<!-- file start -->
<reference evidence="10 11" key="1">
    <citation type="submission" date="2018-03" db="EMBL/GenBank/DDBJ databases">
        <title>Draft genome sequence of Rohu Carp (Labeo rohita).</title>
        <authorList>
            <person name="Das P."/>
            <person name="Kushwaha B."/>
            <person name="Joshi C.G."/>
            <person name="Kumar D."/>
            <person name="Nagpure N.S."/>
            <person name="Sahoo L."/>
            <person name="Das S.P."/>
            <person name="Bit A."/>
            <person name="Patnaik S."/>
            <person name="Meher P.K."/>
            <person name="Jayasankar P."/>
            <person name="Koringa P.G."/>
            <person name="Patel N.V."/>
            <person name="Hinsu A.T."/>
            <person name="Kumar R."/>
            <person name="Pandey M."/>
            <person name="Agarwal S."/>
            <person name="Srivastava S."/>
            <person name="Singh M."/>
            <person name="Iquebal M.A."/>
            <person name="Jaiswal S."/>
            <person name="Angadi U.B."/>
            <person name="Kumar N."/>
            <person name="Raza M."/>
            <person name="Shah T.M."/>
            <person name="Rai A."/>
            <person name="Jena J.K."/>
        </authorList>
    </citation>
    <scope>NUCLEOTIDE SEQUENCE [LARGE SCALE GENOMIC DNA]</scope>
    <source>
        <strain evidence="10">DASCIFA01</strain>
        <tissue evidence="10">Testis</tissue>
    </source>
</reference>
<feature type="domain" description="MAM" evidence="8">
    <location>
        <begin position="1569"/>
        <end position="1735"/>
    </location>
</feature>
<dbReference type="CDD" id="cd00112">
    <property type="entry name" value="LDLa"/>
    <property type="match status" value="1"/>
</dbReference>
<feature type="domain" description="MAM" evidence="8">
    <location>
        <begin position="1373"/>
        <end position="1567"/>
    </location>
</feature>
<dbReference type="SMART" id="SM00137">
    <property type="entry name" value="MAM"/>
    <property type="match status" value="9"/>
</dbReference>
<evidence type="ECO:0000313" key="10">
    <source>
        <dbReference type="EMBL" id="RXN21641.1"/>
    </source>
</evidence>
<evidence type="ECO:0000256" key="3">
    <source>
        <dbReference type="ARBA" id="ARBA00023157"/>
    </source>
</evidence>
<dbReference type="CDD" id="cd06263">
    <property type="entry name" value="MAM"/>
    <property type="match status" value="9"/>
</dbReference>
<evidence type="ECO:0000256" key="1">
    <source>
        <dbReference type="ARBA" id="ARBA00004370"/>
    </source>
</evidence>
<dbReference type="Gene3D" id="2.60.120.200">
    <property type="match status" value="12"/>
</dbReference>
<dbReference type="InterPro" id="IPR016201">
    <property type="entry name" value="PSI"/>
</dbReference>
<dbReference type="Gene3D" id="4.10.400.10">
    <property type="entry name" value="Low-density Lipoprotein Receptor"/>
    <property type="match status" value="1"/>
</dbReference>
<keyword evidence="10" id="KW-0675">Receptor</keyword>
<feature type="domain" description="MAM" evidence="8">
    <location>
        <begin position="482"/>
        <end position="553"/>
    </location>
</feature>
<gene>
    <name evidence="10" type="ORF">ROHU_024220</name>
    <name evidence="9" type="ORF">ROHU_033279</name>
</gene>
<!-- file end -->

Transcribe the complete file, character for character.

<reference evidence="10 11" key="1">
    <citation type="submission" date="2018-03" db="EMBL/GenBank/DDBJ databases">
        <title>Draft genome sequence of Rohu Carp (Labeo rohita).</title>
        <authorList>
            <person name="Das P."/>
            <person name="Kushwaha B."/>
            <person name="Joshi C.G."/>
            <person name="Kumar D."/>
            <person name="Nagpure N.S."/>
            <person name="Sahoo L."/>
            <person name="Das S.P."/>
            <person name="Bit A."/>
            <person name="Patnaik S."/>
            <person name="Meher P.K."/>
            <person name="Jayasankar P."/>
            <person name="Koringa P.G."/>
            <person name="Patel N.V."/>
            <person name="Hinsu A.T."/>
            <person name="Kumar R."/>
            <person name="Pandey M."/>
            <person name="Agarwal S."/>
            <person name="Srivastava S."/>
            <person name="Singh M."/>
            <person name="Iquebal M.A."/>
            <person name="Jaiswal S."/>
            <person name="Angadi U.B."/>
            <person name="Kumar N."/>
            <person name="Raza M."/>
            <person name="Shah T.M."/>
            <person name="Rai A."/>
            <person name="Jena J.K."/>
        </authorList>
    </citation>
    <scope>NUCLEOTIDE SEQUENCE [LARGE SCALE GENOMIC DNA]</scope>
    <source>
        <strain evidence="10">DASCIFA01</strain>
        <tissue evidence="10">Testis</tissue>
    </source>
</reference>
<feature type="domain" description="MAM" evidence="8">
    <location>
        <begin position="1569"/>
        <end position="1735"/>
    </location>
</feature>
<dbReference type="CDD" id="cd00112">
    <property type="entry name" value="LDLa"/>
    <property type="match status" value="1"/>
</dbReference>
<feature type="domain" description="MAM" evidence="8">
    <location>
        <begin position="1373"/>
        <end position="1567"/>
    </location>
</feature>
<dbReference type="SMART" id="SM00137">
    <property type="entry name" value="MAM"/>
    <property type="match status" value="9"/>
</dbReference>
<evidence type="ECO:0000313" key="10">
    <source>
        <dbReference type="EMBL" id="RXN21641.1"/>
    </source>
</evidence>
<evidence type="ECO:0000256" key="3">
    <source>
        <dbReference type="ARBA" id="ARBA00023157"/>
    </source>
</evidence>
<dbReference type="CDD" id="cd06263">
    <property type="entry name" value="MAM"/>
    <property type="match status" value="9"/>
</dbReference>
<evidence type="ECO:0000256" key="1">
    <source>
        <dbReference type="ARBA" id="ARBA00004370"/>
    </source>
</evidence>
<dbReference type="Gene3D" id="2.60.120.200">
    <property type="match status" value="12"/>
</dbReference>
<dbReference type="InterPro" id="IPR016201">
    <property type="entry name" value="PSI"/>
</dbReference>
<dbReference type="Gene3D" id="4.10.400.10">
    <property type="entry name" value="Low-density Lipoprotein Receptor"/>
    <property type="match status" value="1"/>
</dbReference>
<keyword evidence="10" id="KW-0675">Receptor</keyword>
<feature type="domain" description="MAM" evidence="8">
    <location>
        <begin position="482"/>
        <end position="553"/>
    </location>
</feature>
<gene>
    <name evidence="10" type="ORF">ROHU_024220</name>
    <name evidence="9" type="ORF">ROHU_033279</name>
</gene>